Finding Project Ideas
The "broken homes" of New York had been broken for decades, yet the Times had virtually ignored them.
1. What does that failure say about nature of news, the origin of important project ideas and the mission of journalism?
2. Does the failure to explore the subject earlier suggest changes in the way beat reporting should be carried out?
Informed Consent and Ethics
In one section, Levy delves into how adult home and health care providers were exploiting residents" diminished mental abilities to gain consent for questionable medical procedures. Although Levy described them as open to suggestion and said one was "out of it," he persuaded about a dozen to give written authorization to examine their psychiatric and medical billing records.
1. Although state government eventually accepted the authorizations after giving him "a bit of a hard time," discuss the ethics of Levy"s actions.
2. Did his benevolent purposes justify his actions?
3. Although the law did not prohibit his actions, does the fact that he was writing a story that raised questions about exploiting the mentally ill impose a special ethical burden to avoid any actions that would give critics grounds for accusing him of taking advantage of vulnerable people?
4. Does his explanation satisfactorily explain his decision?
Managing Your Material
1. Levy was a methodical, well-organized reporter. After reviewing some of his methods, discuss other ways to organize the material to keep track of your records. In this discussion, lead the reporters to identify generic subject categories that are usually essential for every investigation such as a sources file, official documents file, project plans, tips, "what-I-know-now" summaries, to-do lists, interview files and story drafts. Discuss subject categories that specifically fit the "Broken Homes" investigation.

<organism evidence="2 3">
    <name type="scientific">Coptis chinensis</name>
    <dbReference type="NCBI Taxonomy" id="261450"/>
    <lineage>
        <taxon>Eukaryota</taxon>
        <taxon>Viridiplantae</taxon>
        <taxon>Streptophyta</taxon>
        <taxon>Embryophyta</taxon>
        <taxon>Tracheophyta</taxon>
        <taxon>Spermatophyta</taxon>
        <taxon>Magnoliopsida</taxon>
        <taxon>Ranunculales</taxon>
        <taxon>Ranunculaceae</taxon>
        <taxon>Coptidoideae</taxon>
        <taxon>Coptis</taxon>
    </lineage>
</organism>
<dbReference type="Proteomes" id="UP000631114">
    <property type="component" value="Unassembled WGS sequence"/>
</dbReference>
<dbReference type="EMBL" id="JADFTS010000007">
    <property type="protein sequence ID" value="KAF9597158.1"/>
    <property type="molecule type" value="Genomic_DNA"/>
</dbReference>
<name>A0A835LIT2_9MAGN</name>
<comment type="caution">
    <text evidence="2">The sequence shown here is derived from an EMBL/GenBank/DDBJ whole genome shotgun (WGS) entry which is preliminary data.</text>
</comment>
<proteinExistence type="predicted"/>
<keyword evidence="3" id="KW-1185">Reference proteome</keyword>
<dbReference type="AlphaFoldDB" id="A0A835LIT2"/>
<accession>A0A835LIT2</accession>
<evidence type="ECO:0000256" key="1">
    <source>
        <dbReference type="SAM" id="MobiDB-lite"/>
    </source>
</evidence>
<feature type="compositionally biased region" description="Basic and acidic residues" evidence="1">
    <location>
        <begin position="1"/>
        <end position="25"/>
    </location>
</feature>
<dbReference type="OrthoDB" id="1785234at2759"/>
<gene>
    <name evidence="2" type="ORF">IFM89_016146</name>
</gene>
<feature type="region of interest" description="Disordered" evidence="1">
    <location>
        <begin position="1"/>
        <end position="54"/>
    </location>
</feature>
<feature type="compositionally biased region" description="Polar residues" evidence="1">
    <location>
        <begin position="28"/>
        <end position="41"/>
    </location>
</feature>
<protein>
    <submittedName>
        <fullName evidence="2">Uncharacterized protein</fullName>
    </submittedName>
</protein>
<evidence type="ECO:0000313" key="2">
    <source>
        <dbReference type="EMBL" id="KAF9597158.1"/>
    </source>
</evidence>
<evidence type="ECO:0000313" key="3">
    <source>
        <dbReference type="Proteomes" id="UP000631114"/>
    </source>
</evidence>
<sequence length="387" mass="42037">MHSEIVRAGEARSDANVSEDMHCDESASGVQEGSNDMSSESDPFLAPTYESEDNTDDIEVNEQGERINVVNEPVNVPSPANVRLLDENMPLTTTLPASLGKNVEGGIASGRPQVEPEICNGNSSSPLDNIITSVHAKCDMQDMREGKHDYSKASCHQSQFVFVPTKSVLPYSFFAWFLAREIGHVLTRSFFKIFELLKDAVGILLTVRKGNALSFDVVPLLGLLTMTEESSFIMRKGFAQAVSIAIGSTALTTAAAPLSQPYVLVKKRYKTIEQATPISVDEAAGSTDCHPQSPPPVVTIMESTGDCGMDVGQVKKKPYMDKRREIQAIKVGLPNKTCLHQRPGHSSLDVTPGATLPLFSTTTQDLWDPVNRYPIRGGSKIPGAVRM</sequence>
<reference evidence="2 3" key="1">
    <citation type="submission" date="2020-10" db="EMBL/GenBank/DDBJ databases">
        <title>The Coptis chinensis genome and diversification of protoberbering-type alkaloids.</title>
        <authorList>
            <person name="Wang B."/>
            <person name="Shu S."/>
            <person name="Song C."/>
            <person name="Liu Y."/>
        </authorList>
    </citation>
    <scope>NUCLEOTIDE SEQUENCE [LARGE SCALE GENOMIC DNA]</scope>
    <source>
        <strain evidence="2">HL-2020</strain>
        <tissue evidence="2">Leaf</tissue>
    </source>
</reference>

2. As the investigation proceeds, the material becomes voluminous to the point that dates, patterns and factual gaps are difficult to discern. Ask the class to discuss ways to maintain command of the material (i.e., start chronologies for individual case studies or for the entire investigation or both, etc.).
3. Discuss the importance of reviewing all of your notes"not just the ones that you may have highlighted as significant"at least once a week.
Following the Paper Trail
1. When Levy began the "Broken Homes" investigation, he did not know anything about the subject, which meant he did not know what records were kept and were available. Yet he built an unassailable, documented case. As a homework or classroom exercise, ask the class to go to www.pulitzer.org and read at least one of the stories in the series and identify the types of records Levy used. Discuss how he might have discovered that the records existed.
2. Note that Levy discovered that a 1994 law required adult homes for the mentally ill to report all deaths at their facilities to the state. Although that discovery did not produce any documents for his investigation because the homes had failed to comply with law, ask the class to discuss what Levy"s discovery teaches us about identifying useable records and documents in any project.
3. Before an investigative reporter can determine whether the adult home system or any system or government agency is working correctly and obeying the laws, what basic information must the reporter first obtain?
4. The Social Security Administration records were crucial to the project, especially because it was the only source for tracking down the deaths of people who resided in adult homes. Review how Levy came up with a creative way to get information he needed. Discuss how he was able to figure that out. The answer is a variation of the earlier prompt. Levy knew what type of information the SSA gathered even though a lot of it was considered confidential. But by learning that the SSA"s records had the specific addresses of the dead even though it would not release them, that knowledge helped Levy to figure out how to get that information despite the confidentiality rules.
To give a story vibrancy and color, reporters have to get out in the field where the events that they are investigating occurred. Ask the class to go through the story and identify examples of fieldwork. Interestingly, much of the information that came from inspection reports was very graphic and powerful. Although examining inspection reports is desk work rather than fieldwork, the reports are the products of fieldwork and thus contain a color that can give story energy.
Focusing on the Project
Discuss the emotional tug-of-war Levy experienced when terrorists struck in New York and Washington, D.C., on Sept. 11, 2001, in the middle of his project.
Levy advised students who hope to become journalists not to go to journalism schools. Instead, he urged them to study whatever interests them and join the college newspaper. Discuss how an education in journalism school fits the demands of the work-a-day reporters and editors and how a liberal arts education also prepares students for a journalism career.